by Tom Stone
2007 - 20 pages
Tom Stone has graced his fans with an exceptionally prolific year, offering eight beautifully designed e-books filled with some of the most creative and varied material to be released to the magic community in quite some time. These works offer us access to the notebooks of a creative genius who, I believe, will one day command a legacy and legend equal to that of the incomparable Tommy Wonder.
Random Walk comes at the end of a relatively long line of concurrent releases, but the caliber of material that it contains shows that Mr. Stone is far from running out of fresh ideas. Even the smaller, single-paragraph bits and pieces offered in-between the more fully fleshed out items are of greater value than many of the one-item releases that are gradually taking a sickening foothold on the current magic market.
This book focuses on card magic, with multiple digressions into performance theory and thoughts regarding the processes of creativity. It is absolutely not for the beginner and, in addition to assuming an intermediate skill level, the reader should be well read, or at least have access to a fairly substantial library. In some cases the necessary sleights are briefly outlined, and in other cases they are merely referenced.
Here are a few notes on the contents:
Momentum Color Change:
This is a beautiful and virtually effortless change. After describing Tim Stars original method, Tom offers his preferred method; an adaptation which, though subtle, greatly enhances the visual impact of the change. This is the nature of Tom Stones magic. It is the subtleties and small details, the things that others might casually and carelessly overlook, that enhance the magic and elevate it to a level of performance beyond mere tricks.
Voice of the Public:
This is a gag, not a trick, and its a great one (especially for the card worker, who will immediately relate to it). I actually found the necessary items (mini laser pointers) locally for just $5.00 each. Im not sure if I can actually construct the gaff but I laughed out loud at the idea, so its probably worth trying.
Maven Daryl Combo:
Okay to begin with, if you are unfamiliar with Daryls Elevator Repair (from Paul Harriss Close-Up Fantasies II) and Max Mavens Brimstone Elevator (from Prism) then this item will be lost on you. I really like this one. Toms combination of the two routines requires only half of the Daryl set-up and, like the original Maven piece, makes this more of a packet trick. This would make a great finale phase for an ACR.
A Prediction Ajar:
Certainly not a prediction, but an absolutely terrific use for Tommy Wonders Wondereverse (be aware, however, that the sleight is not explained here so, one more reason to buy the Books of Wonder [as if you needed another reason]). This is a piece geared specifically toward an audience of 7+ people, and touts the advantages of a group dynamic to further the impact of performance. This trick is a true sleeper, and should not be overlooked.
White Lies (bits & pieces):
A very clever idea combining the one ahead principle with Ashes on Arm. This reads like the bizarrists Invisible Deck. Although it is identified by the author as an unfinished piece there is enough direction provided to turn this into a standout performance piece.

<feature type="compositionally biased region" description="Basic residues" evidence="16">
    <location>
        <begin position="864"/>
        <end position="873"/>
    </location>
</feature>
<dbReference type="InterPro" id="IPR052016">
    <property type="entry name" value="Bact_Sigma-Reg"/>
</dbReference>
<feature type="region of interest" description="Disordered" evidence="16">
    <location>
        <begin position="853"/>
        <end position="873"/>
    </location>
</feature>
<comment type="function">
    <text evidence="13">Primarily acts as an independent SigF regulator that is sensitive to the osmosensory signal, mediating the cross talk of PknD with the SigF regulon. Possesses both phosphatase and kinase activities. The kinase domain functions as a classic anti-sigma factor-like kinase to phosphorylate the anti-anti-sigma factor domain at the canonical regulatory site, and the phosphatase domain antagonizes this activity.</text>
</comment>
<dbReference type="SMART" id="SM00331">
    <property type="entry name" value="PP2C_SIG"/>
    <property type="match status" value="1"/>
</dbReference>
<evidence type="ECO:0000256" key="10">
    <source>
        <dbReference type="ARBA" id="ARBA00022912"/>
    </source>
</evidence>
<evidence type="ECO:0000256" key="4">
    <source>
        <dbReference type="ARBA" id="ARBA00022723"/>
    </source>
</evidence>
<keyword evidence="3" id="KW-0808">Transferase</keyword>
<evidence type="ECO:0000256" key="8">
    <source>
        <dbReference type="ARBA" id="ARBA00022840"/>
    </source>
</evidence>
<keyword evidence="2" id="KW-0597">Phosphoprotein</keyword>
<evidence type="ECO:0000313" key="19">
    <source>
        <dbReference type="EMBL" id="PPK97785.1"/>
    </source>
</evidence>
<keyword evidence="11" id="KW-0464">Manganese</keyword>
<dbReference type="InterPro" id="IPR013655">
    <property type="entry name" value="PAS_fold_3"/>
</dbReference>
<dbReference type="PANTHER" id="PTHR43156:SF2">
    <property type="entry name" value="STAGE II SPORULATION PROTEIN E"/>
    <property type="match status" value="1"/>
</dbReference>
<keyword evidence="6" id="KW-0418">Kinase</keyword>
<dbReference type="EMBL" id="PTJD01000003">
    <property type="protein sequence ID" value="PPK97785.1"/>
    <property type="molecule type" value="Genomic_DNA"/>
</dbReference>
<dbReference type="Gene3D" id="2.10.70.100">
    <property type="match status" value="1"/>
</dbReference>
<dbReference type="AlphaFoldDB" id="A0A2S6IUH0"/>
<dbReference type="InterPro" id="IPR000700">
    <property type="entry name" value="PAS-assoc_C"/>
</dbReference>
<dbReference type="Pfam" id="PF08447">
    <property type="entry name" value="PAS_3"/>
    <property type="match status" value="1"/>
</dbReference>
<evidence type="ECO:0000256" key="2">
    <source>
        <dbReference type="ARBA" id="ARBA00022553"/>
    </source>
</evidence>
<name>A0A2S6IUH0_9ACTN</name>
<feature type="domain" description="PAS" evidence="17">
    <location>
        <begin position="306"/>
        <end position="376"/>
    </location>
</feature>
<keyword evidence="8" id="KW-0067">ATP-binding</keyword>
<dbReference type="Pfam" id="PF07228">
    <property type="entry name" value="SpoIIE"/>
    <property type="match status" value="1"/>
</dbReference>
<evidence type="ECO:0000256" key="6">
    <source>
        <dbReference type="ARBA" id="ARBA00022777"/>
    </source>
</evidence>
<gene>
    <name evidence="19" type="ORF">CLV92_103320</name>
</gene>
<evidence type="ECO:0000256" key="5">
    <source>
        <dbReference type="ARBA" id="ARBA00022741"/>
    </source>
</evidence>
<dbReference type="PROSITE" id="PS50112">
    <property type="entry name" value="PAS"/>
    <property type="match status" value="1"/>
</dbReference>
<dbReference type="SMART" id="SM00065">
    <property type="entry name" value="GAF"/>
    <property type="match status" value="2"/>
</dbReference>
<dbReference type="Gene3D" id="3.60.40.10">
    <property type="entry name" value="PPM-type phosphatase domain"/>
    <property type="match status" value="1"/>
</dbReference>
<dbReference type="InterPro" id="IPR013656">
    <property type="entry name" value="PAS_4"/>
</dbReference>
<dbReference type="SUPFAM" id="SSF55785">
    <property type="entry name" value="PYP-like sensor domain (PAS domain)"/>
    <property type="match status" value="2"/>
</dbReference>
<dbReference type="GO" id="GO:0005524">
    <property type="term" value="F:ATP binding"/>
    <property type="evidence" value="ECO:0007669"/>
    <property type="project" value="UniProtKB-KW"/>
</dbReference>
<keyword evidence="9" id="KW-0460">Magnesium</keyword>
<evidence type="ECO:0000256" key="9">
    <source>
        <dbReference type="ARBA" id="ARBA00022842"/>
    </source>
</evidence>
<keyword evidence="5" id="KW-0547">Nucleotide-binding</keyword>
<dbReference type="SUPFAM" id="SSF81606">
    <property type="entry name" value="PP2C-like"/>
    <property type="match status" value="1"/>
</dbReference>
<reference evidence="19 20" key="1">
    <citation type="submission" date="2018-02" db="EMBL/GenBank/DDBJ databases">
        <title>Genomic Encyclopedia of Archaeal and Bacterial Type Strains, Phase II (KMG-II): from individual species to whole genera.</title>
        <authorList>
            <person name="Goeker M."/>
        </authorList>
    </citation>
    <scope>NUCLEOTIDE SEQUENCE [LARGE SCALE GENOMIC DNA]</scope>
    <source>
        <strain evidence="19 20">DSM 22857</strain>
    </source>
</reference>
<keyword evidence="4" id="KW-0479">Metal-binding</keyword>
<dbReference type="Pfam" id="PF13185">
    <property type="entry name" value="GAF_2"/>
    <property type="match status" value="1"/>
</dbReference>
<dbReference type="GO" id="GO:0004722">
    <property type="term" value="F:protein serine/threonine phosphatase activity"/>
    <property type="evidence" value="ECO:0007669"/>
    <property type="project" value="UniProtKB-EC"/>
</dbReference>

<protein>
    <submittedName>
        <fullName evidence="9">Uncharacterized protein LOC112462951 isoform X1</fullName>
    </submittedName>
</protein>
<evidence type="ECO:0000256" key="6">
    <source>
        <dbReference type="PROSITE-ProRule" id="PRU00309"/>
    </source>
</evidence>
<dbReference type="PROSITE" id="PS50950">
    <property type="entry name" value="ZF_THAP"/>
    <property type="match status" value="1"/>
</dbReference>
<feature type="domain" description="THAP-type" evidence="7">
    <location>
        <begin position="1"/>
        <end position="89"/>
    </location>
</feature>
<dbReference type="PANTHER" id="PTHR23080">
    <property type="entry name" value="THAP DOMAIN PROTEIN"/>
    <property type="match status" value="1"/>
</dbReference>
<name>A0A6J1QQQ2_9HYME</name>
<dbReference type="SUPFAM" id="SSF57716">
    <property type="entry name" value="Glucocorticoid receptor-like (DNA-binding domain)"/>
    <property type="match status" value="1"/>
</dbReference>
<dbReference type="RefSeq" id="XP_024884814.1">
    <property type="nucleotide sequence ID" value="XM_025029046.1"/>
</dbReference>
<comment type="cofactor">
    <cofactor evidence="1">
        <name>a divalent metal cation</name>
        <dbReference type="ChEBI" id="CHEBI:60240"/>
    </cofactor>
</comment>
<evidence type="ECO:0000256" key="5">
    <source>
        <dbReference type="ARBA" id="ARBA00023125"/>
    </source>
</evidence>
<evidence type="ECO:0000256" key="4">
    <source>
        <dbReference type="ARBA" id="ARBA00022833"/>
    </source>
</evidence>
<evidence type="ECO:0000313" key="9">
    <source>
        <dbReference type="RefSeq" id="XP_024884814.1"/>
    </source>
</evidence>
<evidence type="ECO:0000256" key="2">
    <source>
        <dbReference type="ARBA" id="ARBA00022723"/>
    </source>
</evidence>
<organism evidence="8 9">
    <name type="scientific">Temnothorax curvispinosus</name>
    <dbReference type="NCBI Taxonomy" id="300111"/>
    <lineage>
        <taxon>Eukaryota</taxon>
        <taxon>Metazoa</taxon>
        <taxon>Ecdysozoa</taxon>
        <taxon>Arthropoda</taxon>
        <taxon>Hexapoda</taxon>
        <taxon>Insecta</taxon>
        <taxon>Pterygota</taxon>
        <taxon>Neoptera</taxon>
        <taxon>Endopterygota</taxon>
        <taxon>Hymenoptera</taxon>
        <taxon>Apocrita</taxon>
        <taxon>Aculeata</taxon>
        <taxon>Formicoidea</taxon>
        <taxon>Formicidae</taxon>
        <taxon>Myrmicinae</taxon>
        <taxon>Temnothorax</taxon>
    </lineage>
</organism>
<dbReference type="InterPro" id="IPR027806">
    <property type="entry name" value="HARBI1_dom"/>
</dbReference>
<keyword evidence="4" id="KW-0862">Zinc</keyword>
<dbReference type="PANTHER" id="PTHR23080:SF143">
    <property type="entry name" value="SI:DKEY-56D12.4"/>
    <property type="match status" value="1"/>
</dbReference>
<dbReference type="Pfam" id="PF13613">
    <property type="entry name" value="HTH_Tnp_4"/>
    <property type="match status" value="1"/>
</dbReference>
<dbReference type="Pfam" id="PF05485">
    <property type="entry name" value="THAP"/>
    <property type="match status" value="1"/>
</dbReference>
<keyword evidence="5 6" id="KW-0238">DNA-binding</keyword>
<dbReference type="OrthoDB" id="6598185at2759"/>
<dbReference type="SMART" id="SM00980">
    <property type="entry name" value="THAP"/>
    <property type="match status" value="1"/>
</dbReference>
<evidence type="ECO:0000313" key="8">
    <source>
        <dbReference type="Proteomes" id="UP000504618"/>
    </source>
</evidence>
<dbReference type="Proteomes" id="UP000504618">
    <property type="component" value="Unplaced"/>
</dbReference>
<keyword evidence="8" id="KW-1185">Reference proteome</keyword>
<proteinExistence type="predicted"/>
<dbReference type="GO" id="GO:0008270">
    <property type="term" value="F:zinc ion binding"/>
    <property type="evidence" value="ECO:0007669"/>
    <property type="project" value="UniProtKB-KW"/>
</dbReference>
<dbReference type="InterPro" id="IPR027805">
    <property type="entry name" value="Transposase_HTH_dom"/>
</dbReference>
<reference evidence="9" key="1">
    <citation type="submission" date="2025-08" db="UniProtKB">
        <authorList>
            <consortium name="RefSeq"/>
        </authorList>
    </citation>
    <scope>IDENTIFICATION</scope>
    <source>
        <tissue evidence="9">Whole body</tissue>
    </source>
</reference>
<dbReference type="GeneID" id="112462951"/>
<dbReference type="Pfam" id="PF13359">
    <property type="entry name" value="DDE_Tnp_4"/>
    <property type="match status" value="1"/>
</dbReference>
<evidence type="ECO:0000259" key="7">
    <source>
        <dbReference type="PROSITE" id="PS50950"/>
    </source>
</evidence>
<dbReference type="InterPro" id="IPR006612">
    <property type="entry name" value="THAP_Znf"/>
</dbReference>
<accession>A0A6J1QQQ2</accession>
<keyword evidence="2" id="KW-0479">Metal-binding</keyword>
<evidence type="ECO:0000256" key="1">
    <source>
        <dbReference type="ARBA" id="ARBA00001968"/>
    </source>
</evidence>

While any of the items offered throughout the book are, alone, invaluable, this is one of two items that are worth so much more than the price of the entire collection. The tricks handling was passed around between Tom, Erik Jansson and Peter Rosegren, resulting in a wonderfully well finished routine. There are so many exceptional details and subtleties (including a remarkably clever idea for constructing a home-made close-up table perfectly suited for walk-around, and a wonderfully rich series of 35 accompanying illustrations. Toms thoughts regarding Dramatic Structure are positively eye-opening. The reader would benefit greatly from having some knowledge of a variety of less than common sleights (i.e. Hollingsworths GWR Alignment Move, The Downs Change, Germains Flash Card Change, and Dave Rumfelds Fake Extraction), but basic explanations of each are generously provided.
An instant, visual, card vanish (or color change). Tom states that. I see no applications for it myself and I dont consider it a useful move. Though it feels nice in the hands when watching TV. This item is followed by a very clever triumph idea (Snappy Triumph), dependant upon the Snap Snap move. Toms humility throughout the book borders on self-deprecation. Is it actually possible that he does not recognize his own genius?
Snappy Triumph (see Snap Snap, above)
The Forbidden Palm:
Here is the second piece that I think stands out, and is worth far more than the price of the book. It is, in fact, my favorite item in the book. Tom states that the routine was developed in order to illustrate his points in a conversation regarding the Invisible Palm. Again, we benefit from reading Toms thoughts on the essential aspects of performance as a means to enhance the magic. This is an exceptionally detailed routine which I wont even begin to explain, other than to say that it is an excellent example of the material that leads me to the conclusion that Tom Stone is a creative genius.
Each and every new Tom Stone e-book release leaves me wanting more. I continue to hope for the release of the rumored, and much anticipated, book from Hermetic Press, but I am happily content, for now, with the recent parade of e-books, acting as appetizers while I patiently await the main course.
I offer my thanks